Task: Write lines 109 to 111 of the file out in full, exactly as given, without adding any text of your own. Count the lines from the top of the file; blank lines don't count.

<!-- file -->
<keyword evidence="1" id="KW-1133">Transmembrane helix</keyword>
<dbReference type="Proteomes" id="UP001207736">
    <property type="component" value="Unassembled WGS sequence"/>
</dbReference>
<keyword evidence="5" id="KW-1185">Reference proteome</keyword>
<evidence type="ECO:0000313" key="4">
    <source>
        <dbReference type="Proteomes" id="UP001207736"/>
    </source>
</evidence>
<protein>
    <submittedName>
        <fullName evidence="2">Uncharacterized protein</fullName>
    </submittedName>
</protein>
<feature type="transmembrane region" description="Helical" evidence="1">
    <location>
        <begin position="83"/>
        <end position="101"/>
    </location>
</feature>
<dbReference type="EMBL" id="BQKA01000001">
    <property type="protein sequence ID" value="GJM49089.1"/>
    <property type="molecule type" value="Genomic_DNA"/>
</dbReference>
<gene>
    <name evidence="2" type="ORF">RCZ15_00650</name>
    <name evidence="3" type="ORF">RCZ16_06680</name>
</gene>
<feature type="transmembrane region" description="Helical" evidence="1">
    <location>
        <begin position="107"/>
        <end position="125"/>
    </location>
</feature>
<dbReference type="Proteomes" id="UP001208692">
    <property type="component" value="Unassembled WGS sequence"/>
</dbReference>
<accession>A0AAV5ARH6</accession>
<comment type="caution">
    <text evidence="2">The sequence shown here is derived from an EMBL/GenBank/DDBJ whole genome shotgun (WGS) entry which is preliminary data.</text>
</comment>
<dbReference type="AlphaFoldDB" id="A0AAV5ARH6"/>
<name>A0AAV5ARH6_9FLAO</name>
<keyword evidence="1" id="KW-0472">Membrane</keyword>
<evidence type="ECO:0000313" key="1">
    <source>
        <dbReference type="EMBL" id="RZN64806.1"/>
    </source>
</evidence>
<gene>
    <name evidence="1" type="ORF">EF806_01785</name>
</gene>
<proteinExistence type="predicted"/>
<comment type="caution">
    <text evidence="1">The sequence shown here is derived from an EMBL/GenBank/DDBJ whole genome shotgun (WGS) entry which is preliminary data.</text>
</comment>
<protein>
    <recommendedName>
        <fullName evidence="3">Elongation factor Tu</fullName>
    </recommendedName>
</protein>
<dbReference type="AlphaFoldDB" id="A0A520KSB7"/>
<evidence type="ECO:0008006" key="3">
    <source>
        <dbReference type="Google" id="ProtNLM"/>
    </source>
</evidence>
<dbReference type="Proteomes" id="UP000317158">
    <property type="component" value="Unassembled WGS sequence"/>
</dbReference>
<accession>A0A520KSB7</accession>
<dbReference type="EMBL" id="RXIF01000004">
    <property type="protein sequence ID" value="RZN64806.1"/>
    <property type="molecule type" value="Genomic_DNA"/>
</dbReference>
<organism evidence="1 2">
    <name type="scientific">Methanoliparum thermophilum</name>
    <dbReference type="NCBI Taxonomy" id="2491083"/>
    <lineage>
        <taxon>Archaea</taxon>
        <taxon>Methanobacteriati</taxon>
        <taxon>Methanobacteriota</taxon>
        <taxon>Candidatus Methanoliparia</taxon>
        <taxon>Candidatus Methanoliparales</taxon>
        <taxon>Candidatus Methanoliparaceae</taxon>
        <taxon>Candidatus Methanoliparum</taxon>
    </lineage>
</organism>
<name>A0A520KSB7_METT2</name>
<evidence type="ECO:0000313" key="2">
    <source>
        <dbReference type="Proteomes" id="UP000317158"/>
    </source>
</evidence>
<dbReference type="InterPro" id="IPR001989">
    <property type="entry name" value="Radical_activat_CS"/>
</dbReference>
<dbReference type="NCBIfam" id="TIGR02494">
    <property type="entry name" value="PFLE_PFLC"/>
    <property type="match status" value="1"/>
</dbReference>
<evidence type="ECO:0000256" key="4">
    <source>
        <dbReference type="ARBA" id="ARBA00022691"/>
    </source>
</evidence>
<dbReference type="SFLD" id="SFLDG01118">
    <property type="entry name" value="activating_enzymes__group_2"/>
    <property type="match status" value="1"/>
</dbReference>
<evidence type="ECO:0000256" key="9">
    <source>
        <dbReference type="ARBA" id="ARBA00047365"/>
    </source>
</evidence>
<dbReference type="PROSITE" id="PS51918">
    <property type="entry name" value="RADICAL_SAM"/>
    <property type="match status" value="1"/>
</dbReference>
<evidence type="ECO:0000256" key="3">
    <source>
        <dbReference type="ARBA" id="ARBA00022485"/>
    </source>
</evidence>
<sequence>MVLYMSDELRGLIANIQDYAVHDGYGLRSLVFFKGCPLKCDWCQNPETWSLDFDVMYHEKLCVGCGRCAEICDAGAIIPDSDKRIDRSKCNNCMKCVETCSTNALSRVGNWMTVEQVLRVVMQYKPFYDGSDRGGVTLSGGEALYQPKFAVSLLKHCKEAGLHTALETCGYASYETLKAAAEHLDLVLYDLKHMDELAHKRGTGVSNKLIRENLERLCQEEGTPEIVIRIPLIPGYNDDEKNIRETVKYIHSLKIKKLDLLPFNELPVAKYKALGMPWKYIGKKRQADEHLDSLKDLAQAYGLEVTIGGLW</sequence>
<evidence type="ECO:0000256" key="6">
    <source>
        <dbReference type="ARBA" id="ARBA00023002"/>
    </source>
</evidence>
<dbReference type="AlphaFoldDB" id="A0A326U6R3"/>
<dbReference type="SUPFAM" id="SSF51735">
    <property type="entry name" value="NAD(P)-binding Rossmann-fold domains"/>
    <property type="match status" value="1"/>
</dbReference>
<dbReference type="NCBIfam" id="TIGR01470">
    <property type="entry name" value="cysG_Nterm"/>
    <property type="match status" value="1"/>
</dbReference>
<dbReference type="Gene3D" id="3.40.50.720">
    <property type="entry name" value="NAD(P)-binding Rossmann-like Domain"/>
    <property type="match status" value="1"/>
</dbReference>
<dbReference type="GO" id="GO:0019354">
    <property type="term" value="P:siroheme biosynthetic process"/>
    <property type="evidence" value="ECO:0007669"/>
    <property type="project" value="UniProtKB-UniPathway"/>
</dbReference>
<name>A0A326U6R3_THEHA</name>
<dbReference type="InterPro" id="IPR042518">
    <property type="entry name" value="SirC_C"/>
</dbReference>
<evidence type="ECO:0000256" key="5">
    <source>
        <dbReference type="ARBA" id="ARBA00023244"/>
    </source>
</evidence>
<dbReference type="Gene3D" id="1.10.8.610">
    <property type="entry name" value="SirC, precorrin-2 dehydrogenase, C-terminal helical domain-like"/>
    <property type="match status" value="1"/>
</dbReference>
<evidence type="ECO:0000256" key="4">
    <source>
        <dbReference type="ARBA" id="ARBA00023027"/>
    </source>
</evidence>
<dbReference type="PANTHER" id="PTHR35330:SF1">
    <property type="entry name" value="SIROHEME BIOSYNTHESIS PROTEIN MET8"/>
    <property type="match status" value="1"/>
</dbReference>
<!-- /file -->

    <property type="entry name" value="activating_enzymes__group_2"/>
    <property type="match status" value="1"/>
</dbReference>